April’s blog posts will be all about sleep awareness! We will explore tips for a better night’s sleep, eating for better sleep, exercise & your environment for proper rest & recovery. These first four tips are excellent and easy to do, according to the Cleveland Clinic.
Cut the Caffeine
If you’re having trouble with sleep, try eliminating caffeine from your diet by lunchtime. As a natural central nervous system stimulant, caffeine can rev you up, sometimes for hours. Caffeine has a half-life of three to four hours. That means that half the amount of caffeine you have at lunch is still in your system three to four hours later. One study found that poor sleepers metabolize caffeine at a slower rate.
Banish the Booze
An evening nightcap may wash away the day’s stressors, but it may also keep you up at night. At first, alcohol enhances the effects of gamma-aminobutyric acid (GABA), a chemical messenger in the brain, which signals you to relax and makes you sleepy. Because the effects are enhanced, the brain cells that secrete GABA stop making so much of it. When the alcohol effects are gone two to three hours later, your brain is still not synthesizing enough GABA, so you have a relative GABA deficiency that results in poor sleep during the latter half of the night.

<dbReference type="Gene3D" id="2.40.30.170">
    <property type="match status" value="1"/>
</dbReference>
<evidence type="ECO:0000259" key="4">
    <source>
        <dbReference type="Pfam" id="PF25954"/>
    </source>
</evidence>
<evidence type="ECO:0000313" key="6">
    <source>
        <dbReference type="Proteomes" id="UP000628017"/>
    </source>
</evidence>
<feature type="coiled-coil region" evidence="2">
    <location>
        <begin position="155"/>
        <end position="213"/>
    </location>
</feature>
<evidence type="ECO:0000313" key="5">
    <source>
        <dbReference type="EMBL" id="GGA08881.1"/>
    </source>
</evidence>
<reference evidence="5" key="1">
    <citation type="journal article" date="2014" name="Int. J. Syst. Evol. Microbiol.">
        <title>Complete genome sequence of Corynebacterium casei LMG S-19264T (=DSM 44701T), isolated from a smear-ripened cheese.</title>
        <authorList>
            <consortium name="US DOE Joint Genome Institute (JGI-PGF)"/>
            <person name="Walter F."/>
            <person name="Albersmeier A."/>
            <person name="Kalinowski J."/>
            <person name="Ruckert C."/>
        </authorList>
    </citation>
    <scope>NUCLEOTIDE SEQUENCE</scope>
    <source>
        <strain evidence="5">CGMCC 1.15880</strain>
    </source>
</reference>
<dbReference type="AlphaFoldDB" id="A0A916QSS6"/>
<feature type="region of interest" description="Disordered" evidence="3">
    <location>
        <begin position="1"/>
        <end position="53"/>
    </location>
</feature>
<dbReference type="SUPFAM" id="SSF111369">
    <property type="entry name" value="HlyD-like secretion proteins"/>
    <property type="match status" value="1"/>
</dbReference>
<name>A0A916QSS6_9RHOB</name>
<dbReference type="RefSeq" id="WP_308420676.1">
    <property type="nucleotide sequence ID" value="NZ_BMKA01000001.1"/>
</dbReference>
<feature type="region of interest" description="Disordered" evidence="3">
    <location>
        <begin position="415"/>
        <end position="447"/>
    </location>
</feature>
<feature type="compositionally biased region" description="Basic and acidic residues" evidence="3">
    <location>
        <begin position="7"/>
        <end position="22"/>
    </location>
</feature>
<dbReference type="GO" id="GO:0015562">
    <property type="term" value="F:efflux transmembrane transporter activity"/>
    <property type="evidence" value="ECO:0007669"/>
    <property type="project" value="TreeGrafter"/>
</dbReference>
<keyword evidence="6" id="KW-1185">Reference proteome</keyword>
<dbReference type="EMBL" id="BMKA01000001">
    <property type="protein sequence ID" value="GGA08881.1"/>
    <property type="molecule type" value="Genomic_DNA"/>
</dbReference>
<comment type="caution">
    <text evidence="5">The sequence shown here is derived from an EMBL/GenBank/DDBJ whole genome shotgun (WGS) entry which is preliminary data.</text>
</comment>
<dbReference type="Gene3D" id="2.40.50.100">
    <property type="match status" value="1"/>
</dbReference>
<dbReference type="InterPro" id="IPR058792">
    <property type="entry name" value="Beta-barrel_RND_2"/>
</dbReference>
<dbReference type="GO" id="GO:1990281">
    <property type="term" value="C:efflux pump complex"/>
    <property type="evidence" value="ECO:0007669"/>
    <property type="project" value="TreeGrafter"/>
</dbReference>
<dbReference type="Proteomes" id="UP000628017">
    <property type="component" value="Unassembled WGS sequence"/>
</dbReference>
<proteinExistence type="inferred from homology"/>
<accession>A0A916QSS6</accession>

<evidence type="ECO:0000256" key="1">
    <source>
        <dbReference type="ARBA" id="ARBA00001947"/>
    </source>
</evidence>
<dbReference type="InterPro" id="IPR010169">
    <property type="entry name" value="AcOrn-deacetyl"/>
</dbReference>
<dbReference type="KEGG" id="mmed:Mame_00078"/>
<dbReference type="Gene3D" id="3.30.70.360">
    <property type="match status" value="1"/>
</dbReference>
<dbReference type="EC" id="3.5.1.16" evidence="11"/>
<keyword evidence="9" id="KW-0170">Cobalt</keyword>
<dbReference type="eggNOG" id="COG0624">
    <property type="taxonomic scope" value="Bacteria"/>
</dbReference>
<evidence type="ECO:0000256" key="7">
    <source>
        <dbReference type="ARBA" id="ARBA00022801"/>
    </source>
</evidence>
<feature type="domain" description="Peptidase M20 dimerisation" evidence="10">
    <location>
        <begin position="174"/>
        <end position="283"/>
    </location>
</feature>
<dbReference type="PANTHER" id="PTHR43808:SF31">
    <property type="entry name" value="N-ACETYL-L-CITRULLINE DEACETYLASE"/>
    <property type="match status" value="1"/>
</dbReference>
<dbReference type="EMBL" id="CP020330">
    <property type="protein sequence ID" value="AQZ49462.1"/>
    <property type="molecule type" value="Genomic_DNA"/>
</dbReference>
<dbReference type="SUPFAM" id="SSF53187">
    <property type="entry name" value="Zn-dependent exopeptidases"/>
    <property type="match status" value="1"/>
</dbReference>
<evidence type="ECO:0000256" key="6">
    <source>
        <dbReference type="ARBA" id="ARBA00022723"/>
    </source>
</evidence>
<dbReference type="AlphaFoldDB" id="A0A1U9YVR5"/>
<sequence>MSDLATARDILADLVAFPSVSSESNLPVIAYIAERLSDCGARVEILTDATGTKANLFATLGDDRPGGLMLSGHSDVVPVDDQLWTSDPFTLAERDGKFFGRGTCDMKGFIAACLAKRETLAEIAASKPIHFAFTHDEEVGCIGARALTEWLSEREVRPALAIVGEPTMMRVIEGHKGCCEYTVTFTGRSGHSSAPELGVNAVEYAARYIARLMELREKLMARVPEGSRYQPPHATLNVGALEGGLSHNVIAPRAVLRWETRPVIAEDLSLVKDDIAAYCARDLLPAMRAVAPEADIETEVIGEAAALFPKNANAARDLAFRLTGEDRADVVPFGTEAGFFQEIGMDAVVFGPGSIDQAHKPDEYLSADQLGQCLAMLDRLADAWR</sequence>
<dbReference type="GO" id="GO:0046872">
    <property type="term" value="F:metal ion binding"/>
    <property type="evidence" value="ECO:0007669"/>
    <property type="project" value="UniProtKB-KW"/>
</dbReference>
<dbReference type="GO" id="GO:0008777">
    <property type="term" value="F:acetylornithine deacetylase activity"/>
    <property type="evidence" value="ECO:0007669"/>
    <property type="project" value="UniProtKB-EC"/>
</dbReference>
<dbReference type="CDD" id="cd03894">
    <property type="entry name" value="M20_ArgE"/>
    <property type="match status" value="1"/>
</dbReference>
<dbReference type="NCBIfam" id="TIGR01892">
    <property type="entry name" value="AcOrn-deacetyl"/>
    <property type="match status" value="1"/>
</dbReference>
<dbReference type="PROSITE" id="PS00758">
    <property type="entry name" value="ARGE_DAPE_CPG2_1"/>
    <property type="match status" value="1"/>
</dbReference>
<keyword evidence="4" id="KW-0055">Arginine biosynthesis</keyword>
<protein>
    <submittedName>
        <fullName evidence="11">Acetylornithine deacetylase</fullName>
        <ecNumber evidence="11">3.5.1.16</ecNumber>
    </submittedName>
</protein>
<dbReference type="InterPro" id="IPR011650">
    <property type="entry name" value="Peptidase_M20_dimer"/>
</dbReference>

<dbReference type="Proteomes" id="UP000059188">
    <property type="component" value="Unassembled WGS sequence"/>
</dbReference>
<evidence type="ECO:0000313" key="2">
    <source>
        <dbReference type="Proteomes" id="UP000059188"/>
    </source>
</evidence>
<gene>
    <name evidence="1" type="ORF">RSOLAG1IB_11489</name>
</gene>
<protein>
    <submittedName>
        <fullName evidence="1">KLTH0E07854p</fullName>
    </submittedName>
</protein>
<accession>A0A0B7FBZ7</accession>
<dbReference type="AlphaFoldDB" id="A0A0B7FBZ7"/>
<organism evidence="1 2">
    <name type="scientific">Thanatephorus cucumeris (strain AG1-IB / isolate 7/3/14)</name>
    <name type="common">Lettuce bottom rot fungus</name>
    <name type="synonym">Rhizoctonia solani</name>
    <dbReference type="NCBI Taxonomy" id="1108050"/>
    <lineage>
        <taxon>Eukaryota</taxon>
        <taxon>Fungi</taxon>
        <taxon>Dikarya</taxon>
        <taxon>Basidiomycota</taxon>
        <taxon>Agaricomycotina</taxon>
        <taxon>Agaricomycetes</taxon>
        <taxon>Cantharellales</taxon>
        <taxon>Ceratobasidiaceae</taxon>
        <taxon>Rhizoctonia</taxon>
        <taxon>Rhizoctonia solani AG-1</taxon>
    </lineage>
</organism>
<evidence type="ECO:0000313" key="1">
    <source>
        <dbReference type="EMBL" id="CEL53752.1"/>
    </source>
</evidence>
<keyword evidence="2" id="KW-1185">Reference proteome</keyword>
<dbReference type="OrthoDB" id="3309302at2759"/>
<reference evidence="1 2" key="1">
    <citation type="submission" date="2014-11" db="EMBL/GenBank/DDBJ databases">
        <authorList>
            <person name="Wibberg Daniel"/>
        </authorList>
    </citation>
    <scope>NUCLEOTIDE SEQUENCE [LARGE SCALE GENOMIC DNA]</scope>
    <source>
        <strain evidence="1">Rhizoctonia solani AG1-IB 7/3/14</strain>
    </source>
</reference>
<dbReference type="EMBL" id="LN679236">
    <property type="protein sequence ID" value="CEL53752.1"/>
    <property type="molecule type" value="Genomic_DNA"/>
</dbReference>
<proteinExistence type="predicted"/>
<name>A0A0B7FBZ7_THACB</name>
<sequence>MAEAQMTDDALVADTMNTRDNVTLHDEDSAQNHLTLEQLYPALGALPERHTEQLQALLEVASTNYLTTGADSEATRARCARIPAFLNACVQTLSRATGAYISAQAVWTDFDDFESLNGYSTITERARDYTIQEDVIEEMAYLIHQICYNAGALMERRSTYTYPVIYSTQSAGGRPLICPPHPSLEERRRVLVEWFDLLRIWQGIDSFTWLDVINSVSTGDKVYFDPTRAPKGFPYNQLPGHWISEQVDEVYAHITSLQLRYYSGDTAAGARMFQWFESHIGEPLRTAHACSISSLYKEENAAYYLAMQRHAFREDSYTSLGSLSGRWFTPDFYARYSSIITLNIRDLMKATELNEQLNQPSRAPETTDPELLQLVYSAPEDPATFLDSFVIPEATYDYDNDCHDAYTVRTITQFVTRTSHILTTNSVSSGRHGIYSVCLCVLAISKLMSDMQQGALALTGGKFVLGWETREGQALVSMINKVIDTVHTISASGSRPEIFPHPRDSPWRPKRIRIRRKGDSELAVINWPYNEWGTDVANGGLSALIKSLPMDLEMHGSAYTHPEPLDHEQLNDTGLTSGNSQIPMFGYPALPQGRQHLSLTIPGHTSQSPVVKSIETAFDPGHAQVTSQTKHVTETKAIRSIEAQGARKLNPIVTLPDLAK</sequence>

Try Early Bird Dining
Nodding off too soon after you’ve just downed a hefty meal can make it hard to doze off. Lying down slows the digestive process and can send stomach acids involved in digestion creeping back up into your throat, which results in indigestion and acid reflux. Try eating a dinner that has no more than 600 calories and optimally at least three hours before bed.
Go Mild, Not Hot
Fatty foods linger in the stomach longer during the digestion process, causing the stomach to secrete more acid. The result? Heartburn and reflux, and the same is true for spicy foods which trigger more acid production.
If you’re having trouble sleeping this week, look at your habits and cut the caffeine, alcohol and spicy foods from your evening routines.